Wednesday, October 18, 2006

Van Riessen and the limits of criticism

I found this an interesting observation:

Perhaps it is not in order but at this point I feel constrained to acknowledge that in criticizing certain opinions of another, one always has the disagreeable feeling of not doing full justice to the whole of the other’s viewpoint. There is, after all, no alternative. The reader will have to keep the fact as well as
the inevitability of such one-sidedness in mind, especially in the choice of illustrations. (The Society of the Future p.103)

I like the modesty apparent in this statement, but I also think that it says something true about criticism. Each thinker has his or her insights and in criticising them one aims to show how such insights are limited, malformed, partly in error or contain certain dangers. To do this one generally has to interpret their views in a way that goes beyond what they in fact say, in other words the danger, or error, or whatever, has to be highlighted creating a tension between what was originally stated and the problem that the criticism attempts to deal with. Another way of putting this is to say that all criticism involves over-interpretation which, more often that not, involves (an element of) misinterpretation.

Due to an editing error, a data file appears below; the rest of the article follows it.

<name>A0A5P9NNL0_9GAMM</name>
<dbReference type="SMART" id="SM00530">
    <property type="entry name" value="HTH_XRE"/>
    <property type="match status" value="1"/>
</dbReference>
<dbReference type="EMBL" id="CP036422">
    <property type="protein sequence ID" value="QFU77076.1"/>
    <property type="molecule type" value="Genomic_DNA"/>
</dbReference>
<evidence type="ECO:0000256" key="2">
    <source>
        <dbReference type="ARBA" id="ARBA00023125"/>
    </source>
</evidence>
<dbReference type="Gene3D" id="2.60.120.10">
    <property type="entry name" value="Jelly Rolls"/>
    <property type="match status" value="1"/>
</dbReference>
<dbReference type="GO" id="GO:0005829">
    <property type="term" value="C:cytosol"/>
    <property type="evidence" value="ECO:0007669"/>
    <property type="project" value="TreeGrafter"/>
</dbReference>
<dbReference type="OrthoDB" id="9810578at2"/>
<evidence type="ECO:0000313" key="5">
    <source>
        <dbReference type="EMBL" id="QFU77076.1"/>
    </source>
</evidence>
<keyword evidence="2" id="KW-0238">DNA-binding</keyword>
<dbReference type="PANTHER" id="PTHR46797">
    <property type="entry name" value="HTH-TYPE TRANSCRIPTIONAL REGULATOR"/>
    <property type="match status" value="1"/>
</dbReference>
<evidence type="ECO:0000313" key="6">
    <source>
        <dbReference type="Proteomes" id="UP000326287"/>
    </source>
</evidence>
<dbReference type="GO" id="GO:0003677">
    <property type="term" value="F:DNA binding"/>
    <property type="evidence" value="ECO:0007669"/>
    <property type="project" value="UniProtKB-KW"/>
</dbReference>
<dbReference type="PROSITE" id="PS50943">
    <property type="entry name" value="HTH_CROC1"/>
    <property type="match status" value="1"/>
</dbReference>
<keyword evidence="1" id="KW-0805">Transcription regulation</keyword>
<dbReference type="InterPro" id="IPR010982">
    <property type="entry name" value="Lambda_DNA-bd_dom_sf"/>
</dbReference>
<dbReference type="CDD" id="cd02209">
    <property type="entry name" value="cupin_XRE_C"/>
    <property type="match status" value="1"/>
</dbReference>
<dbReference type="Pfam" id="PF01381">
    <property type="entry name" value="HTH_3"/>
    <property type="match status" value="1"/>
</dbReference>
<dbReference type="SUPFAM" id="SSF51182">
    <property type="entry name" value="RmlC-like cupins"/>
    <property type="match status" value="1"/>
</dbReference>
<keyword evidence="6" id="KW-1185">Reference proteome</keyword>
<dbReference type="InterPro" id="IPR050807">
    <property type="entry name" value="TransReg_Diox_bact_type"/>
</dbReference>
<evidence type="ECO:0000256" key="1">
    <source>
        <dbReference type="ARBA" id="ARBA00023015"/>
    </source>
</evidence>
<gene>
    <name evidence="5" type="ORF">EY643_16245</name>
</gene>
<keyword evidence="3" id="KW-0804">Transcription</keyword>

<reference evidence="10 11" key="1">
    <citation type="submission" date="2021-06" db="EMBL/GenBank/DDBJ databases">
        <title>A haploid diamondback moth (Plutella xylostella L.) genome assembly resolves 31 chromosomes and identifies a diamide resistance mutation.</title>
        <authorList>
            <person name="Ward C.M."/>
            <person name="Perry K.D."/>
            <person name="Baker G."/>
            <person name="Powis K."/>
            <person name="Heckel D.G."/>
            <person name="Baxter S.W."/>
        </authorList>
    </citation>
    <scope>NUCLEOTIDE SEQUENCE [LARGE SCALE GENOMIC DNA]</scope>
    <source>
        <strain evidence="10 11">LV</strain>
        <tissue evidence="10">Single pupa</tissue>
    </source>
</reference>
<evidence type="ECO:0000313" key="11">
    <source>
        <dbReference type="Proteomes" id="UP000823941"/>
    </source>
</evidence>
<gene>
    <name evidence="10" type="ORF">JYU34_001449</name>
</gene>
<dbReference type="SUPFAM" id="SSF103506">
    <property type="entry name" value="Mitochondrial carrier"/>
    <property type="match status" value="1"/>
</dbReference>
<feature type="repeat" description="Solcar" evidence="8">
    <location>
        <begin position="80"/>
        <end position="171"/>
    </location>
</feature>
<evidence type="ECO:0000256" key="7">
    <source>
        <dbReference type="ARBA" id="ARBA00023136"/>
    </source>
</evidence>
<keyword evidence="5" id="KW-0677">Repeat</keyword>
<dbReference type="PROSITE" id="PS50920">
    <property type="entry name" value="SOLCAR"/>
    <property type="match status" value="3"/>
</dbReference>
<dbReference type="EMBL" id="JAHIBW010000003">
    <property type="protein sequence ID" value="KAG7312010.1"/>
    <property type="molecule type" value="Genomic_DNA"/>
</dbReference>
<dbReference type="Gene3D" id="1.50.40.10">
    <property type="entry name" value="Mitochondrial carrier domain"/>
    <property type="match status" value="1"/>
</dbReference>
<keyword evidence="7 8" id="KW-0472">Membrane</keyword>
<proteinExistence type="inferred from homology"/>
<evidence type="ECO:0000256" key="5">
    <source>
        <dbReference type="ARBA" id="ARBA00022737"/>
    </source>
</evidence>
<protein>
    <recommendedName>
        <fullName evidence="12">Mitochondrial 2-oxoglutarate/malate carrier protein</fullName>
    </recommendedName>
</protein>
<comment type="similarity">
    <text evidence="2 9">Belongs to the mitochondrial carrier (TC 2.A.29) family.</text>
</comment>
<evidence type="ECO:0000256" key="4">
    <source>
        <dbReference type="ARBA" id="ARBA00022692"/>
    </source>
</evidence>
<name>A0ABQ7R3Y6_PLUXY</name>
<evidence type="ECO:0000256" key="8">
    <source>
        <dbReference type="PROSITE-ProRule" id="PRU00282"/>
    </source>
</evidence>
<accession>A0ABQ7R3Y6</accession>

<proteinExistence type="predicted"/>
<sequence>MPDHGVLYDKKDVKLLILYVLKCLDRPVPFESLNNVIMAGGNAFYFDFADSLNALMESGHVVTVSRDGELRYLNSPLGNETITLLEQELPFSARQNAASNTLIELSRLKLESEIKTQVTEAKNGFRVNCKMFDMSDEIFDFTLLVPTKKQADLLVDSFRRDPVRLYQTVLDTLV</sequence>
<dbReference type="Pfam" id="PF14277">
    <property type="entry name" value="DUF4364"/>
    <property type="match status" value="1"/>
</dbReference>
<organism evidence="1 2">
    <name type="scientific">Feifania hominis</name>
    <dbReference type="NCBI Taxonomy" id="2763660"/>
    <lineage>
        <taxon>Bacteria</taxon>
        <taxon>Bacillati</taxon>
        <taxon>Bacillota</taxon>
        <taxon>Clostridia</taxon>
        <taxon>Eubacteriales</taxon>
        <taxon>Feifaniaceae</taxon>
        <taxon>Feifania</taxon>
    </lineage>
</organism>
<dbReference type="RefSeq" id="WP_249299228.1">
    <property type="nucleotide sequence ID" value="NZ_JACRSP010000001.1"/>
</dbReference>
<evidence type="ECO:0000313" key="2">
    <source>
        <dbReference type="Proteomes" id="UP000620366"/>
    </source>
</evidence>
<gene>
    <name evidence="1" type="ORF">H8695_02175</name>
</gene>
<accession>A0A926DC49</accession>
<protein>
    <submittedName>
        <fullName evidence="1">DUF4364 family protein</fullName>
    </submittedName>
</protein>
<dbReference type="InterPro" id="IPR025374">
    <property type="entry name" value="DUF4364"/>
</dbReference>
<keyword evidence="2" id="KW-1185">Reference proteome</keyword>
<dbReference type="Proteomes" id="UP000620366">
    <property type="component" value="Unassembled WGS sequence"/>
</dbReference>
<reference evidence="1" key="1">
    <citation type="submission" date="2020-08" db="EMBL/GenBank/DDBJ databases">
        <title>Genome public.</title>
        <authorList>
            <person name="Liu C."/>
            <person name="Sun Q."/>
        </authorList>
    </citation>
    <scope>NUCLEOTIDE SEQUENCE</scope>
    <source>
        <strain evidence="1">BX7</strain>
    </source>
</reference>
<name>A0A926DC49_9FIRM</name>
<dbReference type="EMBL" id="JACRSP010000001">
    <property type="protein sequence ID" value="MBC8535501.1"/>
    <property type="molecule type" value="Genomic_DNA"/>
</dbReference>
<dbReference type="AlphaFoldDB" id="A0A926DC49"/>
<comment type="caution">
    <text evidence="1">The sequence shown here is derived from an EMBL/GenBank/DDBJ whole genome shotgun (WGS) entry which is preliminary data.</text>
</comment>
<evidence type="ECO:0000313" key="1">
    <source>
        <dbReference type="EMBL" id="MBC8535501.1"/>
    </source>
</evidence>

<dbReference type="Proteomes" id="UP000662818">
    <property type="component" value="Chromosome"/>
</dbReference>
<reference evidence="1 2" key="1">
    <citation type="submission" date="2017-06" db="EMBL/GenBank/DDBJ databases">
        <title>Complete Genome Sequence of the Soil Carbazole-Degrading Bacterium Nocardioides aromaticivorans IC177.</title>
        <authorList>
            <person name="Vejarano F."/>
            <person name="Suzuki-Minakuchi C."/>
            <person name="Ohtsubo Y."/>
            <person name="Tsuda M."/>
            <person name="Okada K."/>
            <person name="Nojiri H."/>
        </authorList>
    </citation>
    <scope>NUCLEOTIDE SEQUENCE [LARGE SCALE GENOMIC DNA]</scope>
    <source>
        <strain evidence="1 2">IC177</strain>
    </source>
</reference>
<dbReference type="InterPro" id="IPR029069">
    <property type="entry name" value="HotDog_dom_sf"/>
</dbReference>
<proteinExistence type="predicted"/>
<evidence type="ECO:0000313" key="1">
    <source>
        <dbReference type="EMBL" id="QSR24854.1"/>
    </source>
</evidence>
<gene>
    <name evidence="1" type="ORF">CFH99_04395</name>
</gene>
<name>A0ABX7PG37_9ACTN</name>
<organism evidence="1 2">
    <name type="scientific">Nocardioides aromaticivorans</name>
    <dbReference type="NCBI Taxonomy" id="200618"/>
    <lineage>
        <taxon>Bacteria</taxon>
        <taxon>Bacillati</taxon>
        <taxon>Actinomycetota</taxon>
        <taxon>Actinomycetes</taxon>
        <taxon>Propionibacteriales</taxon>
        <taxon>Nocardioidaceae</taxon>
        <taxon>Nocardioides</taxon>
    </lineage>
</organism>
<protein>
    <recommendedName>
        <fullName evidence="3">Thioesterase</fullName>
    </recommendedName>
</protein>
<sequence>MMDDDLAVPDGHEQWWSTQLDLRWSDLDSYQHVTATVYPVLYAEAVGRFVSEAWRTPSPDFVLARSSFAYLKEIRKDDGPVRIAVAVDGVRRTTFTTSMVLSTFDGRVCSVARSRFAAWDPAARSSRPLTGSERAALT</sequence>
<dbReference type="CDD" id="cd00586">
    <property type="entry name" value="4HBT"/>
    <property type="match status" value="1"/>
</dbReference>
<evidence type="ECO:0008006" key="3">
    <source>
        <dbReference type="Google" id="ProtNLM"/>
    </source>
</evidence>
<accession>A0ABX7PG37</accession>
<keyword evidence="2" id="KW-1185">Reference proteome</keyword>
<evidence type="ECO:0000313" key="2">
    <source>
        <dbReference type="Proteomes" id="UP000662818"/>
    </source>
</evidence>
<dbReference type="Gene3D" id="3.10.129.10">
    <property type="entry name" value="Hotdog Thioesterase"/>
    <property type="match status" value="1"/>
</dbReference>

Paul said...

This is why, if I were organising a philosophy degree in a Reformed institution, I would want to bring in lecturers from other traditions.

E.g. I read about Aquinas in Schaeffer, Van Til, and Dooyeweerd, but it was a (much needed) shock to be taught about him by an open-minded but convinced Thomist in a Scholastic Philosophy department at a "secular" university.

Paul said...

I should add that I have read Aquinas, but what I focus upon in the primary text and how I interpret it, is affected by what I have been taught about him.

Rudi said...

Thanks Paul. I think these are really important questions. Both the way we engage others in critique and the way we respond to the critique of others are crucial to any attempt to follow a genuinely reformational path.